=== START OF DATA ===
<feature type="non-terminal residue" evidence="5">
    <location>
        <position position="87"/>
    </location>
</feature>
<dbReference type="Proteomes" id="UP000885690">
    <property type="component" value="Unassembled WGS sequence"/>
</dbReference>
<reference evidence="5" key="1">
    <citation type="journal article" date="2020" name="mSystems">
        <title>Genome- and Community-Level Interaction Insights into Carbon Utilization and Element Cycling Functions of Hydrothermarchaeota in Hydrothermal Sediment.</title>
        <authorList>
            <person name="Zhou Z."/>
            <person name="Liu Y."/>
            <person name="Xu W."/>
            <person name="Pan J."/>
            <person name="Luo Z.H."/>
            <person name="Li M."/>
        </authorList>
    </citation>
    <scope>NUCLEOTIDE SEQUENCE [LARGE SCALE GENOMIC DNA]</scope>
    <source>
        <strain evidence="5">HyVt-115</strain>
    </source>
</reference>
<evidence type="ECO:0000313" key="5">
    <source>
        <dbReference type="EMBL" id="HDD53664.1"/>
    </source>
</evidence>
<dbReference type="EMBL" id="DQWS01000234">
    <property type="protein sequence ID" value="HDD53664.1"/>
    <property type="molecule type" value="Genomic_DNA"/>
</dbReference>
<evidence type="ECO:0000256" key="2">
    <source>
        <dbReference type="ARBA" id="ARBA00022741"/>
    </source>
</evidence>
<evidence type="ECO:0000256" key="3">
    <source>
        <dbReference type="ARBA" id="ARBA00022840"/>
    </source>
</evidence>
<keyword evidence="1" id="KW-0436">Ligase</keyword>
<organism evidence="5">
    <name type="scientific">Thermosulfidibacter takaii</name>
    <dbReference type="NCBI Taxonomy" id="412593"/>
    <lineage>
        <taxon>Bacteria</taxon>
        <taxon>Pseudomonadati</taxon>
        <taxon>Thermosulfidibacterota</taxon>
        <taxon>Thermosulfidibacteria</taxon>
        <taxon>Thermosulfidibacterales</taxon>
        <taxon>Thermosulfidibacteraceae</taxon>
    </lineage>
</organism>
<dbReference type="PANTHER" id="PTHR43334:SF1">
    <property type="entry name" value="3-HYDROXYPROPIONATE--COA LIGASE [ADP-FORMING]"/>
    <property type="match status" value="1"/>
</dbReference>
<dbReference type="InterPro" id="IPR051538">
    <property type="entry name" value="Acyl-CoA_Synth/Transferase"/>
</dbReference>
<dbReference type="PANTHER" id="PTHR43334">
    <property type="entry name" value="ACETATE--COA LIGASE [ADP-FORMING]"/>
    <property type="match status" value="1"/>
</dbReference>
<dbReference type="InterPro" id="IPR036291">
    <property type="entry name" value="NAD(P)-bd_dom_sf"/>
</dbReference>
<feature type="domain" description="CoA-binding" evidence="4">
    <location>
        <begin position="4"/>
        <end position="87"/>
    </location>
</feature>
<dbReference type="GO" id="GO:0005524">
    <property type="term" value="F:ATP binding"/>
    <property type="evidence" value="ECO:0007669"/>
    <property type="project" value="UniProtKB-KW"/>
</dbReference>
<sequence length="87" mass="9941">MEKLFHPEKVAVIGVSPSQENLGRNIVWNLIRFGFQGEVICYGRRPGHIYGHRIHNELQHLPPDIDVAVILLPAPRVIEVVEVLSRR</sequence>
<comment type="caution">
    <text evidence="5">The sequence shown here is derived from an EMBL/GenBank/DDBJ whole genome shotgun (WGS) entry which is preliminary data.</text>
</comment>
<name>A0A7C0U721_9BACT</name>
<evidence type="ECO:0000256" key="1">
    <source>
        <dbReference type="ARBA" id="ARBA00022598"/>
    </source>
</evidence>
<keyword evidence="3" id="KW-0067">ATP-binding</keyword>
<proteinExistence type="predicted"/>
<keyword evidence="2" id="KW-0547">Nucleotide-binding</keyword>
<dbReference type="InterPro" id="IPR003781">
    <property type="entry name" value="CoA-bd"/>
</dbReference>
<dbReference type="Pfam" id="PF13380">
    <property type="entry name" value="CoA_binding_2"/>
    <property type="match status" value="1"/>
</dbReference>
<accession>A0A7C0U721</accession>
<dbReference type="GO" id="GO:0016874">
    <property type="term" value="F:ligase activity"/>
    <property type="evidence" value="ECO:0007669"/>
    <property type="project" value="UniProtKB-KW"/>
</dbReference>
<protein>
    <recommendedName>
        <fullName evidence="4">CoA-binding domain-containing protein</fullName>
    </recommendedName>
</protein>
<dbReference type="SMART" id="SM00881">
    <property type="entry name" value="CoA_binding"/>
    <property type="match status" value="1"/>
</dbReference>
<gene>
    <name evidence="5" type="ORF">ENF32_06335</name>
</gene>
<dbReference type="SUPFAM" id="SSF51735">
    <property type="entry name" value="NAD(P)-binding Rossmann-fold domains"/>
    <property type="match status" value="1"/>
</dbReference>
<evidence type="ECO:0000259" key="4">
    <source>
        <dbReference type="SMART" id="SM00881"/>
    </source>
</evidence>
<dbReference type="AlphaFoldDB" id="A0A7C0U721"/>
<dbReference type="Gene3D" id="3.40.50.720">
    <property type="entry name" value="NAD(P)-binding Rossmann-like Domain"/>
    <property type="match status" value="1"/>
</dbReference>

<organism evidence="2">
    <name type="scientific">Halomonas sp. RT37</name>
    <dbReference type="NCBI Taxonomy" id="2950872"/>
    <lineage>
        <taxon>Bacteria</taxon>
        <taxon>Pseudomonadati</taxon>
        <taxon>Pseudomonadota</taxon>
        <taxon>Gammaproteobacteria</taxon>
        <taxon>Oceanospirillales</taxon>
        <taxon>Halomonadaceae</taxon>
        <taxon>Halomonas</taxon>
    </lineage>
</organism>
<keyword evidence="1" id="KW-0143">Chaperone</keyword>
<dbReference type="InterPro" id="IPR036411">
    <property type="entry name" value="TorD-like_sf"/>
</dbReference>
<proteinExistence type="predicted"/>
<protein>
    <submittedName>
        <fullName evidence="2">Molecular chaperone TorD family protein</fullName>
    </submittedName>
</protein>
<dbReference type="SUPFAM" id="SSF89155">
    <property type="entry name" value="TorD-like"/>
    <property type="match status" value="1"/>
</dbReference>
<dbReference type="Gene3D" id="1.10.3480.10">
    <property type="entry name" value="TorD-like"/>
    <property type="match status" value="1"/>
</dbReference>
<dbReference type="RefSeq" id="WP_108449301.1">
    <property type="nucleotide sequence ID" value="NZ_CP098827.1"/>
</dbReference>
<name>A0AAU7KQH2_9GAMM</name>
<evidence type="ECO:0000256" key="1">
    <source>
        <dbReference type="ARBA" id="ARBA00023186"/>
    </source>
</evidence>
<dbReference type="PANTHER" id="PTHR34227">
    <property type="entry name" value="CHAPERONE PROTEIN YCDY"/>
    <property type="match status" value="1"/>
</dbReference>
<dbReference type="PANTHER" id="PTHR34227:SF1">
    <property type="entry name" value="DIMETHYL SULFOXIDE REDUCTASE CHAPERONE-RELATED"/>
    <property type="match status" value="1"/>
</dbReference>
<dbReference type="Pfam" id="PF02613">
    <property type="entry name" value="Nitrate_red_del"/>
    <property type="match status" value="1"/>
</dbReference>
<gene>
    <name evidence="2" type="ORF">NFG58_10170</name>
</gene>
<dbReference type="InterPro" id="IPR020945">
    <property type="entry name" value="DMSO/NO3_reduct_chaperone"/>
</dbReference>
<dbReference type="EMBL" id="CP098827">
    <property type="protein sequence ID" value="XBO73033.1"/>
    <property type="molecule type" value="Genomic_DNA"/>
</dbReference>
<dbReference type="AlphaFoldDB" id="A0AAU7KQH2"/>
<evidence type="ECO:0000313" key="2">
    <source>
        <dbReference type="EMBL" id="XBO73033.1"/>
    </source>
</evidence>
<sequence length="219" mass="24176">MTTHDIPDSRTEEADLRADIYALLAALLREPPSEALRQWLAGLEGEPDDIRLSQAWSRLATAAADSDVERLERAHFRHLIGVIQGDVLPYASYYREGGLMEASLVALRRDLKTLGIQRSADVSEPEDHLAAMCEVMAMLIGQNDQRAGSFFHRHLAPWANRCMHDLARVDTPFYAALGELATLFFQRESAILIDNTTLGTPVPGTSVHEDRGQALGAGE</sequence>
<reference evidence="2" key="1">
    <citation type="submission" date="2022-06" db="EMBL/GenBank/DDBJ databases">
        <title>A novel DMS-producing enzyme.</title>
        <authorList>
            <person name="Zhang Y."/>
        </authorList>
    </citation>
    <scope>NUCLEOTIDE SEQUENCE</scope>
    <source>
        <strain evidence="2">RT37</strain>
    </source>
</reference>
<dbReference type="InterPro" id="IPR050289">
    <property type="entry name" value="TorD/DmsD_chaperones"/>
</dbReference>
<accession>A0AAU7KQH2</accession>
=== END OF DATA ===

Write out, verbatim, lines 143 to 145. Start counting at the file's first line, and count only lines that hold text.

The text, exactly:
        <taxon>Oceanospirillales</taxon>
        <taxon>Halomonadaceae</taxon>
        <taxon>Halomonas</taxon>